Mommy Mayhem is a blog series leading up to Mother’s Day 2013 meant to encourage and bless women as we experience the good and bad chaos that comes with being a mom. This series has many guest blogs from women in many walks of life: stay at home moms, working moms, moms with grown children, and moms with young children. My request in this is that my readers use the comment section to bless woman with encouragement and blessings. These woman aren’t professional writers, they are just like you (and me) women simply sharing their journey! If you like, feel free to share and bless other Mom’s experiencing the mayhem of life! (See Posts 1, 2, 3, 4, 5 here)
As beautiful, wonderful, and exciting as it can be, being a mom is hard. Really hard (as you mothers already know). As in, why wasn’t anyone brave enough to be real with me about just how incredibly hard it is to be a mother, especially of very little ones?
I thought I was prepared to be a mother, and quite confident that I was going to make a pretty darn good one, thank you very much. I considered myself a fairly steady personality, patient, creative, with years of nannying experience to help me out. Ha. When our beautiful daughter was born, although life was very different from what I expected and things were hard, I knew I was going to be ok.
Even in the midst of doubting my ability to be a mom, I knew deep down I could do this, I was cut out for this, and I loved being a mother. There were many moments of joy, watching my little girl play and learn and grow.
When our son came along, it was quite the surprise. We had definitely wanted another baby but hadn’t expected to have our children 14 mos apart! I kept hearing helpful motherly advice that littles so close together are really hard in the beginning but then it gets way easier as they get older. I suppose I’m just at the beginning because….it’s still really hard.
I mean, yes, it’s been challenging trying to figure out how to care for a home and manage to get everyone fed and clothed and semi-clean, while clambering over mountains of laundry, and digging your way through piles of dishes. But I’ve been learning, and each fear is conquered one at a time. Giving them both meals at the same time. Taking them both on outings by myself. Giving them both a bath at the same time. Some days I do okay, other days I feel like a failure.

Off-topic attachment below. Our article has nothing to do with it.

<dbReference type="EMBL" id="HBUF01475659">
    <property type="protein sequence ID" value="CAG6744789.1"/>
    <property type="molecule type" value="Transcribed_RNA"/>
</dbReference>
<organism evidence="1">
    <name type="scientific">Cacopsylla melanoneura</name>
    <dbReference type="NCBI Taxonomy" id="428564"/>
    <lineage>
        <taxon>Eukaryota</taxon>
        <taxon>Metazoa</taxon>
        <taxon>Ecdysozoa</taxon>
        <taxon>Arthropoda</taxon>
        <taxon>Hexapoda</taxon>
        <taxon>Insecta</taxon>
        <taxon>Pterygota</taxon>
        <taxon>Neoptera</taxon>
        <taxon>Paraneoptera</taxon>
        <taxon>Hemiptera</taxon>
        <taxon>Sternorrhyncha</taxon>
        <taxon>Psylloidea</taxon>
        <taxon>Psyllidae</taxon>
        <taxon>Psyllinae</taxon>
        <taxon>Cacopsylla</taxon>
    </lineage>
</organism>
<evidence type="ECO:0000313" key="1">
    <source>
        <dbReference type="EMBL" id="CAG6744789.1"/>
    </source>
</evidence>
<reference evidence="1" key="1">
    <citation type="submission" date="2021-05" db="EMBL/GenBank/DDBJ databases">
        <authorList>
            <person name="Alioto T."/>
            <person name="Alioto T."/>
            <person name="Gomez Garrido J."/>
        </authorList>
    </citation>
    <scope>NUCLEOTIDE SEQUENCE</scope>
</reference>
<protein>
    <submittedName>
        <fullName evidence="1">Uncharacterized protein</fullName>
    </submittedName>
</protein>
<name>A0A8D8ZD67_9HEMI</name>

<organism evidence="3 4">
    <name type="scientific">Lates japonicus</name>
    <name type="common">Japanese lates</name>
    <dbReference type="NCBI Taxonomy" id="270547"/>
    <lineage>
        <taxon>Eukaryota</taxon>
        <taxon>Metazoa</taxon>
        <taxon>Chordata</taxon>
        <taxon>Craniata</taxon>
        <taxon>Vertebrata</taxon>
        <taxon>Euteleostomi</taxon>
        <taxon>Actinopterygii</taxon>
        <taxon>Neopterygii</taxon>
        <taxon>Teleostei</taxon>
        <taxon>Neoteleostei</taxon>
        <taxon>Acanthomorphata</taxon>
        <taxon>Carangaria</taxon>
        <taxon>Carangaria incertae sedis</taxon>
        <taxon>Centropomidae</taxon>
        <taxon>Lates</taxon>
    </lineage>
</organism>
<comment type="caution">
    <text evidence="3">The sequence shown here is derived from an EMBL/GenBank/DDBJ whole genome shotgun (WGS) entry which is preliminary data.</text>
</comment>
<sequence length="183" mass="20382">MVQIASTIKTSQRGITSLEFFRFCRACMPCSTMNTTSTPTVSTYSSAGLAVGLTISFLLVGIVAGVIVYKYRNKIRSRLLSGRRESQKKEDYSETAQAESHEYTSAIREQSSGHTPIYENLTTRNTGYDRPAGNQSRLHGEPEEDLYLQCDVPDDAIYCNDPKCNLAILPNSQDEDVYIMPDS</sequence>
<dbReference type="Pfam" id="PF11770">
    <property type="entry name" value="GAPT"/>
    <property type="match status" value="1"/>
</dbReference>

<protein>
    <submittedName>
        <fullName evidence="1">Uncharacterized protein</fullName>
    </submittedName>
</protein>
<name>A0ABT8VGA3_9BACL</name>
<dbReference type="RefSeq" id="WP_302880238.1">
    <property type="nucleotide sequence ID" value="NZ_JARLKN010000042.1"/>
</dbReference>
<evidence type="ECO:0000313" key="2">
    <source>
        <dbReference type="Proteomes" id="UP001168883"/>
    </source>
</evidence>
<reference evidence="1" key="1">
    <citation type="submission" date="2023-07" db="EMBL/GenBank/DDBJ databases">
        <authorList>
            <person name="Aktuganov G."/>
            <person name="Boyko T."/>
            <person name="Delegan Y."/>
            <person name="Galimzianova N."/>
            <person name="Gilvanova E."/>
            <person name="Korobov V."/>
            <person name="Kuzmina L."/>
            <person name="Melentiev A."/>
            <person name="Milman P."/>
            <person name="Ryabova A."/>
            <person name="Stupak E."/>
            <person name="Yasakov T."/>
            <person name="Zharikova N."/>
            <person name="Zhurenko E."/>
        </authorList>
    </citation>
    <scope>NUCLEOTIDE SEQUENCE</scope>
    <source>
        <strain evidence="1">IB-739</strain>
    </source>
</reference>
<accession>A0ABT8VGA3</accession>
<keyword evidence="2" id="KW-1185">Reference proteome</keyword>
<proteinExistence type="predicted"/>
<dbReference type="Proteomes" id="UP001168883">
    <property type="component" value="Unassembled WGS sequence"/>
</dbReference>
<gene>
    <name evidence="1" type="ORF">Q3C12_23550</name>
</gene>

While things things have been hard. The hardest part of mothering has been….me. They say motherhood changes you, and that is as true as true comes, but what happens when you don’t realize how hard you’re fighting the change, even while loving being a mom?
What do you do when the change is an emotional roller coaster, transforming you into someone you don’t recognize, someone short-tempered and critical, frustrated and ungentle, easily angered….without grace?
Suddenly, I found myself with my beautiful baby boy, all light and smiles no matter what was going on around him, and I was being rough and harsh for no other reason than I was frustrated. It frightened me, so much so, that I found myself in tears more often than not. What if my children remember me this way, this joy-less, irritated, angry person?
One day, after curled in the fetal position under my covers as my children were finally, if briefly, asleep, I called my sister in desperation. Wise, gracious, gentle, she herself had fought her way through post-partem depression so severe that she had reconsidered having more children. She put words to what I could not. “You feel like…you’re drowning.” But how could I, me, possibly have post-partem depression? Six months after my little guy was born? I was the least likely person I could think of, and yet, it was true.
It’s hard to mother the way you long to when you don’t know if you’re still…you.
I would find myself trying to put my sweet little man to bed, and he was telling me his needs the only way he knew how – crying and crying and crying – and anger would spring up in my heart so suddenly it nearly took my breath away. More than once, I had to slowly set him down and step back, breathing a desperate prayer for God to free me from the anger that had no place in my heart or home.
How was I to teach my beautiful son how to be gentle if I offered no gentleness? How would he ever learn about grace, the overwhelming all-consuming grace that our heavenly Father holds out unreservedly to us, if I never gave freely of it? I felt so ashamed. Yet, I’m so thankful that God in His wisdom saw fit to make me a mother –not just so that I could help my children grow up, but so that He could help me to grow up.